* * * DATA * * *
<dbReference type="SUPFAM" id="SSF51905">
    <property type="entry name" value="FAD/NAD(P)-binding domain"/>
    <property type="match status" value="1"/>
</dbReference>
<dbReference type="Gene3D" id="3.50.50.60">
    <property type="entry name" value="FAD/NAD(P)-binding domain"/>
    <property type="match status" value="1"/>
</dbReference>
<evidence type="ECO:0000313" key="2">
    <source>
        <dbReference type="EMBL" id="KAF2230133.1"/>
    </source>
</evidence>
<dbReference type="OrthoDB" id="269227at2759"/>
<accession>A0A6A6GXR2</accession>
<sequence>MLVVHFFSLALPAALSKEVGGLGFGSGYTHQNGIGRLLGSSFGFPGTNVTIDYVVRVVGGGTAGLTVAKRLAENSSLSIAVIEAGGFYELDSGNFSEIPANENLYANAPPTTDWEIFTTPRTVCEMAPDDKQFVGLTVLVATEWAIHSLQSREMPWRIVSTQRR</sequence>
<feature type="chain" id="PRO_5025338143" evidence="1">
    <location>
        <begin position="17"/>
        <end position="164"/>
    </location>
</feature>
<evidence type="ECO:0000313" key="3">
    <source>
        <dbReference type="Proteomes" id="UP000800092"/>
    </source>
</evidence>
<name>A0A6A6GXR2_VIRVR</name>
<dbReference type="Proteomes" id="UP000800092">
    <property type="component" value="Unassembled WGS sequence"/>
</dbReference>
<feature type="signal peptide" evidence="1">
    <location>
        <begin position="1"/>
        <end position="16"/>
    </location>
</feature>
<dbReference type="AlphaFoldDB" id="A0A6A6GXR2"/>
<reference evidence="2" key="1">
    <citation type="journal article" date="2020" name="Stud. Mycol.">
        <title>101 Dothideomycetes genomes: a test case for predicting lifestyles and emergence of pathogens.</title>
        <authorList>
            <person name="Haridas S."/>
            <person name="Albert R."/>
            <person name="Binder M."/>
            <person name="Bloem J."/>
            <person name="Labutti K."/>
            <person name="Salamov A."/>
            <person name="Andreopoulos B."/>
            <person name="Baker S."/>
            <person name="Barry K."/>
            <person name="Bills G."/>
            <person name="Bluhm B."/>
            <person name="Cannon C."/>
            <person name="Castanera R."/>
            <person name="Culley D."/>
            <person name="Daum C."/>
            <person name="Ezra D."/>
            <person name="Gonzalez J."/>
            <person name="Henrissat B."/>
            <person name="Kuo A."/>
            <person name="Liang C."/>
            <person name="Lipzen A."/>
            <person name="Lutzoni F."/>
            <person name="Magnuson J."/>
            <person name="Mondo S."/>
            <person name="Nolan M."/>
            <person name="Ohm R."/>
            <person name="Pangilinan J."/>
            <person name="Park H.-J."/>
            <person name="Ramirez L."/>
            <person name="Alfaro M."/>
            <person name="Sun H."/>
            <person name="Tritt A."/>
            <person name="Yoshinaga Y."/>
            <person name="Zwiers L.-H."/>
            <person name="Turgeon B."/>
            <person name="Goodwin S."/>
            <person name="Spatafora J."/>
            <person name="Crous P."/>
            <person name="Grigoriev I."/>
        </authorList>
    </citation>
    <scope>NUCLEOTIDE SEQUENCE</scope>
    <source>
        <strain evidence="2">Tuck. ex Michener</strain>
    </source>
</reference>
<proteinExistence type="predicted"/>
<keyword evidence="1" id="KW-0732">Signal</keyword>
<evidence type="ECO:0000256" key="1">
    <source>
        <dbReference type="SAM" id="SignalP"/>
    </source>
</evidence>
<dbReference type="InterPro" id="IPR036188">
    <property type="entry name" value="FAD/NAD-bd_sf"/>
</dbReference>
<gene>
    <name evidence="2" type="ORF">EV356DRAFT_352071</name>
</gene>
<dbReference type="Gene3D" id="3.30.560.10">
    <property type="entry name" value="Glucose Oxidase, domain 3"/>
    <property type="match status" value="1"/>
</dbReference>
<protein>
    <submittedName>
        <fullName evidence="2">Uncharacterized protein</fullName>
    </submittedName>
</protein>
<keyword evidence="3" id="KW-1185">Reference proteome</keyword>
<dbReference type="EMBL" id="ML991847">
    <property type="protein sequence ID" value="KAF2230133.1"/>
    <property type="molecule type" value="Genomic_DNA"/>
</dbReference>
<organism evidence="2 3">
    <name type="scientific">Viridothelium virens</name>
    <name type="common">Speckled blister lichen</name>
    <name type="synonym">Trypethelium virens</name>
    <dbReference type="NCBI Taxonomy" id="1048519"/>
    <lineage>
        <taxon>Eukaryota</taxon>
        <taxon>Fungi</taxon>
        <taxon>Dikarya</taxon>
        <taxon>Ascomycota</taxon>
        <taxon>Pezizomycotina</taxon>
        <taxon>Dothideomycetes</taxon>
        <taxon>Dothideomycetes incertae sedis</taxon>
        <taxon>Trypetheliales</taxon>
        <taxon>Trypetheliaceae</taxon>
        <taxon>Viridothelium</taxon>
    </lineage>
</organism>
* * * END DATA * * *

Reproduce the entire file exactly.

<dbReference type="SUPFAM" id="SSF51905">
    <property type="entry name" value="FAD/NAD(P)-binding domain"/>
    <property type="match status" value="1"/>
</dbReference>
<dbReference type="Gene3D" id="3.50.50.60">
    <property type="entry name" value="FAD/NAD(P)-binding domain"/>
    <property type="match status" value="1"/>
</dbReference>
<evidence type="ECO:0000313" key="2">
    <source>
        <dbReference type="EMBL" id="KAF2230133.1"/>
    </source>
</evidence>
<dbReference type="OrthoDB" id="269227at2759"/>
<accession>A0A6A6GXR2</accession>
<sequence>MLVVHFFSLALPAALSKEVGGLGFGSGYTHQNGIGRLLGSSFGFPGTNVTIDYVVRVVGGGTAGLTVAKRLAENSSLSIAVIEAGGFYELDSGNFSEIPANENLYANAPPTTDWEIFTTPRTVCEMAPDDKQFVGLTVLVATEWAIHSLQSREMPWRIVSTQRR</sequence>
<feature type="chain" id="PRO_5025338143" evidence="1">
    <location>
        <begin position="17"/>
        <end position="164"/>
    </location>
</feature>
<evidence type="ECO:0000313" key="3">
    <source>
        <dbReference type="Proteomes" id="UP000800092"/>
    </source>
</evidence>
<name>A0A6A6GXR2_VIRVR</name>
<dbReference type="Proteomes" id="UP000800092">
    <property type="component" value="Unassembled WGS sequence"/>
</dbReference>
<feature type="signal peptide" evidence="1">
    <location>
        <begin position="1"/>
        <end position="16"/>
    </location>
</feature>
<dbReference type="AlphaFoldDB" id="A0A6A6GXR2"/>
<reference evidence="2" key="1">
    <citation type="journal article" date="2020" name="Stud. Mycol.">
        <title>101 Dothideomycetes genomes: a test case for predicting lifestyles and emergence of pathogens.</title>
        <authorList>
            <person name="Haridas S."/>
            <person name="Albert R."/>
            <person name="Binder M."/>
            <person name="Bloem J."/>
            <person name="Labutti K."/>
            <person name="Salamov A."/>
            <person name="Andreopoulos B."/>
            <person name="Baker S."/>
            <person name="Barry K."/>
            <person name="Bills G."/>
            <person name="Bluhm B."/>
            <person name="Cannon C."/>
            <person name="Castanera R."/>
            <person name="Culley D."/>
            <person name="Daum C."/>
            <person name="Ezra D."/>
            <person name="Gonzalez J."/>
            <person name="Henrissat B."/>
            <person name="Kuo A."/>
            <person name="Liang C."/>
            <person name="Lipzen A."/>
            <person name="Lutzoni F."/>
            <person name="Magnuson J."/>
            <person name="Mondo S."/>
            <person name="Nolan M."/>
            <person name="Ohm R."/>
            <person name="Pangilinan J."/>
            <person name="Park H.-J."/>
            <person name="Ramirez L."/>
            <person name="Alfaro M."/>
            <person name="Sun H."/>
            <person name="Tritt A."/>
            <person name="Yoshinaga Y."/>
            <person name="Zwiers L.-H."/>
            <person name="Turgeon B."/>
            <person name="Goodwin S."/>
            <person name="Spatafora J."/>
            <person name="Crous P."/>
            <person name="Grigoriev I."/>
        </authorList>
    </citation>
    <scope>NUCLEOTIDE SEQUENCE</scope>
    <source>
        <strain evidence="2">Tuck. ex Michener</strain>
    </source>
</reference>
<proteinExistence type="predicted"/>
<keyword evidence="1" id="KW-0732">Signal</keyword>
<evidence type="ECO:0000256" key="1">
    <source>
        <dbReference type="SAM" id="SignalP"/>
    </source>
</evidence>
<dbReference type="InterPro" id="IPR036188">
    <property type="entry name" value="FAD/NAD-bd_sf"/>
</dbReference>
<gene>
    <name evidence="2" type="ORF">EV356DRAFT_352071</name>
</gene>
<dbReference type="Gene3D" id="3.30.560.10">
    <property type="entry name" value="Glucose Oxidase, domain 3"/>
    <property type="match status" value="1"/>
</dbReference>
<protein>
    <submittedName>
        <fullName evidence="2">Uncharacterized protein</fullName>
    </submittedName>
</protein>
<keyword evidence="3" id="KW-1185">Reference proteome</keyword>
<dbReference type="EMBL" id="ML991847">
    <property type="protein sequence ID" value="KAF2230133.1"/>
    <property type="molecule type" value="Genomic_DNA"/>
</dbReference>
<organism evidence="2 3">
    <name type="scientific">Viridothelium virens</name>
    <name type="common">Speckled blister lichen</name>
    <name type="synonym">Trypethelium virens</name>
    <dbReference type="NCBI Taxonomy" id="1048519"/>
    <lineage>
        <taxon>Eukaryota</taxon>
        <taxon>Fungi</taxon>
        <taxon>Dikarya</taxon>
        <taxon>Ascomycota</taxon>
        <taxon>Pezizomycotina</taxon>
        <taxon>Dothideomycetes</taxon>
        <taxon>Dothideomycetes incertae sedis</taxon>
        <taxon>Trypetheliales</taxon>
        <taxon>Trypetheliaceae</taxon>
        <taxon>Viridothelium</taxon>
    </lineage>
</organism>